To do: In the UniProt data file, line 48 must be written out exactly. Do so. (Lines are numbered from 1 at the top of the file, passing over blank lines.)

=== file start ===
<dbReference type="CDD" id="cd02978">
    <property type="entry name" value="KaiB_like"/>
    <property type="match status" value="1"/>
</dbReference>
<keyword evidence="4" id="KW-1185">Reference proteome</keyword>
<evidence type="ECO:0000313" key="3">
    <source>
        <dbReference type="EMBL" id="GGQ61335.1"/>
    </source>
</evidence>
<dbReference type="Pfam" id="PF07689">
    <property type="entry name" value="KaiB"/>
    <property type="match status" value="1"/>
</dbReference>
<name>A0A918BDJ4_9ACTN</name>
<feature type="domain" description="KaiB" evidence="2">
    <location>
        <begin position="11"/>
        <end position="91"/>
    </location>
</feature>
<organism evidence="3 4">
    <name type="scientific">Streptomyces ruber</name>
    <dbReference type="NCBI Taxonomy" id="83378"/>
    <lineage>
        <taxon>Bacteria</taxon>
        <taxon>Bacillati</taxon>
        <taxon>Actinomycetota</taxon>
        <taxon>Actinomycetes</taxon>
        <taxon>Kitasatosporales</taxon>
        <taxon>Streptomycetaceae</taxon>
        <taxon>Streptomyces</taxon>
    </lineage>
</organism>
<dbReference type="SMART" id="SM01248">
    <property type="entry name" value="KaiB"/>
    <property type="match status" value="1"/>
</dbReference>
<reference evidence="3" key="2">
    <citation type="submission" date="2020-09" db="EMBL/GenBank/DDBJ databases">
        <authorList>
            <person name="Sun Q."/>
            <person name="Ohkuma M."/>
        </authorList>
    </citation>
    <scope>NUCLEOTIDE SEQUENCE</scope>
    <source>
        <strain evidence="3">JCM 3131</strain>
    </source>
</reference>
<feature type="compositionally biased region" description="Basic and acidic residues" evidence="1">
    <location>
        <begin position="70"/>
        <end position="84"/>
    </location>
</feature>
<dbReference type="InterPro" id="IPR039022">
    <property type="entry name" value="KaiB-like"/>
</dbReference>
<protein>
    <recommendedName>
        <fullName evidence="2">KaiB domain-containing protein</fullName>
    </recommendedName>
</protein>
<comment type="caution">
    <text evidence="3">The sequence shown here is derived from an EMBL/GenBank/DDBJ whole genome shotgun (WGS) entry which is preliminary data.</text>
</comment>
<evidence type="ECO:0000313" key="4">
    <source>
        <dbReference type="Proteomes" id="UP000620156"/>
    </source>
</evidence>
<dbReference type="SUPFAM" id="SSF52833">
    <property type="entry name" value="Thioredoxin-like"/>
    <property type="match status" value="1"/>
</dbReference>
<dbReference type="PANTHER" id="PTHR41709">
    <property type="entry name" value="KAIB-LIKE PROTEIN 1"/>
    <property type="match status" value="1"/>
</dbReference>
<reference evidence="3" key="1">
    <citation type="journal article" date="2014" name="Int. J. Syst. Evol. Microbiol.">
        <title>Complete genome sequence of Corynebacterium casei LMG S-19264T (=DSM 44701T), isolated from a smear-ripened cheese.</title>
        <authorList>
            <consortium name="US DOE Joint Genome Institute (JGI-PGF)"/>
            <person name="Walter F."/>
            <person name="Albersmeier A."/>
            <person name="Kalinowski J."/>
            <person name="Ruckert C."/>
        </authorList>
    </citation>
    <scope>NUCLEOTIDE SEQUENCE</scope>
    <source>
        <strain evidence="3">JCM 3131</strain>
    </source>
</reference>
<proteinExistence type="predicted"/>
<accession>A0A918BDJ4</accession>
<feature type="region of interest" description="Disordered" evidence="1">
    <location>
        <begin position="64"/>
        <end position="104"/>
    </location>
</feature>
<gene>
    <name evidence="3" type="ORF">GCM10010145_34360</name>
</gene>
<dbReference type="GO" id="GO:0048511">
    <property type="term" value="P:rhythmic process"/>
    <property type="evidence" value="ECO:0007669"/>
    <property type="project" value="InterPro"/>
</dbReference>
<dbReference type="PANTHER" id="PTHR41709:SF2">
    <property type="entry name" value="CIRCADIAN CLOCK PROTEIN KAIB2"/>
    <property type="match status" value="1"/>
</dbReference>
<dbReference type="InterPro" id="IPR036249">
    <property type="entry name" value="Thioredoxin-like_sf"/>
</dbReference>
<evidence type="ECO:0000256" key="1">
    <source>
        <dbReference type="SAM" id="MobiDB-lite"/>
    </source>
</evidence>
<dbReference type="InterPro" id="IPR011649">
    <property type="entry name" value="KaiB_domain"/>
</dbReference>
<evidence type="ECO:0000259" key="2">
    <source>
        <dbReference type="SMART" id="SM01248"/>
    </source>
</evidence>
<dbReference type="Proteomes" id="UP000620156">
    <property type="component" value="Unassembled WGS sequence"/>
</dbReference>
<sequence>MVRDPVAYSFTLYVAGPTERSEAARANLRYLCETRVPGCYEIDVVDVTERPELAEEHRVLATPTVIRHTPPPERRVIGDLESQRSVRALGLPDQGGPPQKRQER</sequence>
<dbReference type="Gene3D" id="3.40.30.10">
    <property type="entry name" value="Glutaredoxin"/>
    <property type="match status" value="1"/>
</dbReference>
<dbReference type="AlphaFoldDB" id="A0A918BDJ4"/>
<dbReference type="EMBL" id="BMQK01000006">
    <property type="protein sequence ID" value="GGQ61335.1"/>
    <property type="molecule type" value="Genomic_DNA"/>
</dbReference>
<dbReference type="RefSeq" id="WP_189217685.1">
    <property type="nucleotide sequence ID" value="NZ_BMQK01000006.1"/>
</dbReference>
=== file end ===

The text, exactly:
        <strain evidence="3">JCM 3131</strain>